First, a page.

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By the time you "miss" it is too late

Sound financial advice could have kept this mess out of the courtroom

The importance of open two way communication between an insurance company and its clients has been placed under the spotlight following a 20 March 2013 Pietermaritzburg High Court ruling in favour of Outsurance Insurance Company Limited.


The Court upheld the direct insurer’s decision to repudiate a claim for R609 000 for accident damage to an Audi R8 Quattro on the grounds that the insured, Sherwin Jerrier, had failed to notify Outsurance of two previous accident events.


Jerrier self-funded R15 000 for a wheel replacement in April 2008 and a further R200 000 in accident damages in April 2009, but in each case chose not to lodge a claim nor report the incident to his insurer.


The Financial Intermediaries Association of Southern Africa (FIA) has watched the media coverage of the Court ruling with interest. “We take notice of this case – which delves into the insurance concepts of materiality and disclosure – and again highlights the importance of contracting for insurance with the assistance of an intermediary,” says Barry Taylor, Chair of the Short Term Insurance Executive Committee of the FIA.


Insurance brokers are an essential link in the communications process between consumers and insurers and possess the necessary skill and experience to advise consumers to disclose events that may have an impact on their insurance premium, whether from a claims history perspective or due to increased moral risk”.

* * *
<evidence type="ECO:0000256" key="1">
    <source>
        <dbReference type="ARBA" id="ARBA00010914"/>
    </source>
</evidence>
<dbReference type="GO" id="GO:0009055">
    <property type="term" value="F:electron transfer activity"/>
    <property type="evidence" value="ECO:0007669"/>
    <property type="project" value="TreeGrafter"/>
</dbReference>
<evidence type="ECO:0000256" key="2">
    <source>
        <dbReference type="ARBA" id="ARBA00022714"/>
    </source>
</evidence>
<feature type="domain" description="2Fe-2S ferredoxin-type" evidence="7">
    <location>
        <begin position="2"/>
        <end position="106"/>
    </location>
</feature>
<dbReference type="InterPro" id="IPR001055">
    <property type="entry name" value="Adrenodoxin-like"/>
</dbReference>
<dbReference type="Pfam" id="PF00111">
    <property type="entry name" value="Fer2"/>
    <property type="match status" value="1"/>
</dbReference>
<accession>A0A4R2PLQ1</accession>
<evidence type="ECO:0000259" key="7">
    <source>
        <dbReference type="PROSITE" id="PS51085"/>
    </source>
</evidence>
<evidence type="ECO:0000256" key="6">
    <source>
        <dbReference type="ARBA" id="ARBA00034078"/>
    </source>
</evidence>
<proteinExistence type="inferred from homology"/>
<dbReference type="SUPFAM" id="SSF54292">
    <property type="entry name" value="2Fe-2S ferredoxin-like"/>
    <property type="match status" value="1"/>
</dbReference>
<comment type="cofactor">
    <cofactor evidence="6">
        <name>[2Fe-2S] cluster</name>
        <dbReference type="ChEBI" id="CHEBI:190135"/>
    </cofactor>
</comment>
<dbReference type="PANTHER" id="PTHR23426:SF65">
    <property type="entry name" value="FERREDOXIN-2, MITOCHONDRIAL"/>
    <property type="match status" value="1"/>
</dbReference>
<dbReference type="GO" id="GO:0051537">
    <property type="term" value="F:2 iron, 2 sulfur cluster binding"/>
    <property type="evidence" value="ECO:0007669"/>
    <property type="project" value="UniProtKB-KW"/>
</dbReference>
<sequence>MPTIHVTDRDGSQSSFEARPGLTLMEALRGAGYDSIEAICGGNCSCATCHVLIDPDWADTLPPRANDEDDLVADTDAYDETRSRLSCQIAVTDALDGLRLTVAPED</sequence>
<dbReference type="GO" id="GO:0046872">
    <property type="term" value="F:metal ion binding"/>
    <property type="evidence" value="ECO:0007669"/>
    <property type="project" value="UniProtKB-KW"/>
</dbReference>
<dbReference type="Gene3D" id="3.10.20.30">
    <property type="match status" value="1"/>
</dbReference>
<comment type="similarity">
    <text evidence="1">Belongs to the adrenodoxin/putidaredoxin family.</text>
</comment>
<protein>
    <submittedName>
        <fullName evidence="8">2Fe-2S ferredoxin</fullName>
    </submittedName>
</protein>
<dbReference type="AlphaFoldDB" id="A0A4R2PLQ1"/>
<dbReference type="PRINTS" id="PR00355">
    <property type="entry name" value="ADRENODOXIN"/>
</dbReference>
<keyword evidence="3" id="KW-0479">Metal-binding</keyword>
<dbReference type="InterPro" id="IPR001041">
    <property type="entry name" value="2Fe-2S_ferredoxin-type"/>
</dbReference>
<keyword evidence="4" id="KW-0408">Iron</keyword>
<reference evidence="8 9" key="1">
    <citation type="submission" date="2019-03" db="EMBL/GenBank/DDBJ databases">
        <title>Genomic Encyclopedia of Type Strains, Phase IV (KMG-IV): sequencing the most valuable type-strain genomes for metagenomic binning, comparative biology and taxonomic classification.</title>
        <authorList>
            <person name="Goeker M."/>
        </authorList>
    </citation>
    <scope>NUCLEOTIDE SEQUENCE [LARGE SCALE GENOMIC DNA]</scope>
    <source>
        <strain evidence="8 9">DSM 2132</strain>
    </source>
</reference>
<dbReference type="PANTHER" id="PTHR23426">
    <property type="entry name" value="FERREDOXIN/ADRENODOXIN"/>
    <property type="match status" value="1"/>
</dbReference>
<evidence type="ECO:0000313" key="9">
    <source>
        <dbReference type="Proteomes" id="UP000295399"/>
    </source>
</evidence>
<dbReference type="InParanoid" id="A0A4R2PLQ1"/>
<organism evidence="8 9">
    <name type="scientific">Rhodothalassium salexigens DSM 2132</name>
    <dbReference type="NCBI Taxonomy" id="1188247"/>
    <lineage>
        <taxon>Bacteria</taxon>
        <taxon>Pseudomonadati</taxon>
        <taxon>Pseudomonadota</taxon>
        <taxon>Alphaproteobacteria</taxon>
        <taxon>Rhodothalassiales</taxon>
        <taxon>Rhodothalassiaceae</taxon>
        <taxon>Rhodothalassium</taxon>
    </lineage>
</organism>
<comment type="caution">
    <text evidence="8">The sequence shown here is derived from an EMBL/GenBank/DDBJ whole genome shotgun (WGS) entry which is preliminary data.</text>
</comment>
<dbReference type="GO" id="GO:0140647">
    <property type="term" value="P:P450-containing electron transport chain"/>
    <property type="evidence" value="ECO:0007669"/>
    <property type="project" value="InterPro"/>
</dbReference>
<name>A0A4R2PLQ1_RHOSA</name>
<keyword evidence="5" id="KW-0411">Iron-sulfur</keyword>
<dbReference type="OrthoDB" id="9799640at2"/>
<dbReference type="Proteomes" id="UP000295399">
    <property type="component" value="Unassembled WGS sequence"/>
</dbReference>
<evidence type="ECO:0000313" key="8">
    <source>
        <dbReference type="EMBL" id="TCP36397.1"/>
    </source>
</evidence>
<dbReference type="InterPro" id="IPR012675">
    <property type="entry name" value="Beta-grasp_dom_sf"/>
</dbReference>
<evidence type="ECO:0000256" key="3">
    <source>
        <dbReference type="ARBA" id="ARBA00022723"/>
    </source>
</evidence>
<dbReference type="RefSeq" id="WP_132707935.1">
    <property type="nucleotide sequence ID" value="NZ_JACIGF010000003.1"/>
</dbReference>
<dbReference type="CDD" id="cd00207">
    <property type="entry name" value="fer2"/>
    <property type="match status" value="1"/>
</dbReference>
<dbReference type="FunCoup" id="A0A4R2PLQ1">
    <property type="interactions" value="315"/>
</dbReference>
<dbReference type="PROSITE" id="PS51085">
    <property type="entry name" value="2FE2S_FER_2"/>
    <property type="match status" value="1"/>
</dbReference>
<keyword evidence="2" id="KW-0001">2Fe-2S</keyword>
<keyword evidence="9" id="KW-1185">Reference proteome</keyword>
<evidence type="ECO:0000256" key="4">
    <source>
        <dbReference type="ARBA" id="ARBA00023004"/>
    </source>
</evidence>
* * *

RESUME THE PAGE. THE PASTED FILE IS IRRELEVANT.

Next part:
“The events following on from the Court decision indicates how quickly damage can be done to the image and reputation of the short term insurance industry,” says Taylor. “National Treasury has already indicated its desire to meet with the South African Insurance Association (SAIA) to ensure that the Court decision would not negatively impact on other insurance clients.


“Although Treasury’s concerns are valid we should not lose sight of the fact that the domestic short term insurance industry protects the personal assets – motor vehicles and household contents – of millions of insured South Africans”.


Taylor warns that the material non-disclosure finding of the High Court should not be misrepresented as an injustice to consumers. “All insurance consumers should learn a positive lesson from this case,” he says. “To be fully informed about the Do’s and Do Not’s of insurance you need a registered and qualified intermediary”.


You should discuss accident or damage events involving your insured property with your insurance advisor whether you decide to claim or not – and no matter how insignificant you believe the incident to be. Your intermediary will be able to advise you on appropriate action, including notifying the insurer.


“More importantly, you should always transact for insurance with the assistance of an independent financial intermediary,” concludes Taylor. “You do not appreciate the value of good advice until disaster strikes”.

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